STEP is a CAD Brep format developed in the 1980s as a successor to IGES, and like IGES is a neutral CAD format. STEP files can vary in quality depending on what translator was used to generate them or read them. So the first thing to recognize about the STEP part of this equation is that there may be a better format to start off with.
STL, which stands for Stereolithography, is a polygonal, faceted, Visrep (Visual Representation) which is used to approximate CAD and other geometry. STL is primarily used for Additive Manufacturing (also known as 3D printing) and Finite Element Analysis (FEA), but can also be used for machining. For the purposes of this discussion we will focus on additive manufacturing applications. The important thing with STL output is starting with a watertight solid model, and then getting the tesselation optimal for your purposes.
If the original file is a CATIA, NX, SOLIDWORKS, Solid Edge, Inventor or AutoCAD file, or if the original file came from a CAD application that is based on the Parasolid, ACIS, SMLib geometric solid modeling kernels, you are better off bypassing STEP and translating directly from the native (ideal) or kernel (next best) format to STL. If STEP is all you have and all you can get, then by all means, at least use the best STEP translator you can get to read it, because, as we often state at TransMagic, a STEP translator can hurt you twice – when the file is being written, and when it is being read. A bad STEP translator on either side of this equation can still generate geometric problems.
Start with a Watertight Solid
You want to start with a good quality model because if there are any missing faces or bad geometry, you will not have a watertight model, and all 3D printers require a watertight model. ‘Watertight’ means that you could take all the outside faces of the model and if that body were filled with water, no water would leak out. If a face is missing, or there is a gap between any edges, the model is not watertight; and that’s one reason why starting with the highest quality CAD file you can get your hands on is important.
If you have a STEP model and it has issues, you can run repair operations on it to reextend boudaries and intersections in order to heal gaps. You may also be able to use CAD software or repair tools to replace missing or damaged faces. Then you can restitch the CAD model faces together and proceed to converting the model to STL.
STL Output Settings
When you write to STL you have a great deal of control over how the model is faceted. As shown in the figure at right, you can tune output for Normal Deviation, Maximum Surface Deviation, Maximum Edge Length Preference, control over Edge Length and whether you are using Procedural or Adaptive Faceting.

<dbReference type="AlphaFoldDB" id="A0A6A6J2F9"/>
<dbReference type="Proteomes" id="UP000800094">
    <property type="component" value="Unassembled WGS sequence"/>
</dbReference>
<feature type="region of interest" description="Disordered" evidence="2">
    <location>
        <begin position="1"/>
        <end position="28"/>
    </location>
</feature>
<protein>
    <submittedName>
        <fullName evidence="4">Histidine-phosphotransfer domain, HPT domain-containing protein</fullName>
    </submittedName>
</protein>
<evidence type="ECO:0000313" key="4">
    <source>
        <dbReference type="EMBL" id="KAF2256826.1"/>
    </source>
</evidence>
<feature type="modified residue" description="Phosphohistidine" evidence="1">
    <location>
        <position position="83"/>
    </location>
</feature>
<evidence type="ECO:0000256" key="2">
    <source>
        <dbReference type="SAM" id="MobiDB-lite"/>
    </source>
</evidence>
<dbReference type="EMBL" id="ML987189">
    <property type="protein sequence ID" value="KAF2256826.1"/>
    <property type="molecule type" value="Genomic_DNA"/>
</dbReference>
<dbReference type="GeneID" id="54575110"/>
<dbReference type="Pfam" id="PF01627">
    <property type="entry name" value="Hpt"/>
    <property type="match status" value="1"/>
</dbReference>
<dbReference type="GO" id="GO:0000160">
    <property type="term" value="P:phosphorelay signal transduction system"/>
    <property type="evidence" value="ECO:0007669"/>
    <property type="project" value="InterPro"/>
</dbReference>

The first three settings are going to affect mesh density in different ways, and increasing mesh density is often imporant to achieve smoother curves on 3D models; however, since high mesh density can make files hard to manage in terms of filesize and complexity, it’s best to add mesh density in the right places, rather than blindly or all over.
Normal Deviation is the maximum deviation between surface normals at facet node positions. The default is 5 degrees, meaning that a surface normal has to be within 5 degrees of the original surface normal at the facet node. Normals are imaginary lines perpendicular to any given surface.
In the figure at right, the blue sphere represents the original CAD model. Two surface normals are shown as black arrows (with perpendicularity symbols shown in red).
The STL facets are shown in orange. The distance between each facet node and the original surface is the Normal Deviation.
Normal Deviation is a good setting to tune when you want to specifically control curvature; for example, if you need helical threads to be as smooth as possible, without adding extra mesh density to other parts of the model.
Maximum Surface Deviation
Whether you are going STEP to STL, or from any CAD format to any polygonal format, this setting is a good one to tune if you generally want to make the STL model look as simlar to the original CAD model as possible.
The smaller you set this value, the more closely the STL model will resemble the original STEP CAD file, but, the resulting mesh will also be that much bigger.
Maximum Edge Length Preference
Percentage means it is based on the length of the diagonal of the Bounding Box. If a part is 2 x 2 x 6, the diagonal of the bounding box is going to be about 6.63 long. If the default of Edge Length By Percentage is used, that means no facet edge will be longer than 10% of 6.63 inches, or 0.66 inches.
At right you can see two examples of bounding box diagonals. The benefit of this setting is that it gives you a hard and fast way to control facet sizes, but as you’ll see in an example below, it can be somewhat ‘brute force’ and create facet edges in planar areas which do not aid in describing the geometry, thus increasing file size and complexity unnecessarily.
Procedural Faceting vs Adaptive Faceting
Procedural Faceting will facet surfaces based on their procedural definition (cylinders, cones, tori, spheres) where possible, which is more accurate, and is also faster than adaptive faceting.
Adaptive Faceting places facets where needed, based on maximum surface deviation. Higher curvature areas get a greater number of facets, lower curvature areas get fewer facets, with a goal to attaining a uniform triangle sizing. Adaptive faceting is processor intensive, and is best used for generating Finite Element Analysis (FEA) mesh geometry.
Test Drive TransMagic
The screen captures in this article, and all of the associated information was generated with TransMagic. If you are not already a TransMagic customer, there is a free evaluation version you can try with your own CAD data.
The Polygon Reduction Slider is an intuitive way to interactively reduce polygons. Learn more about Polygon Reduction here.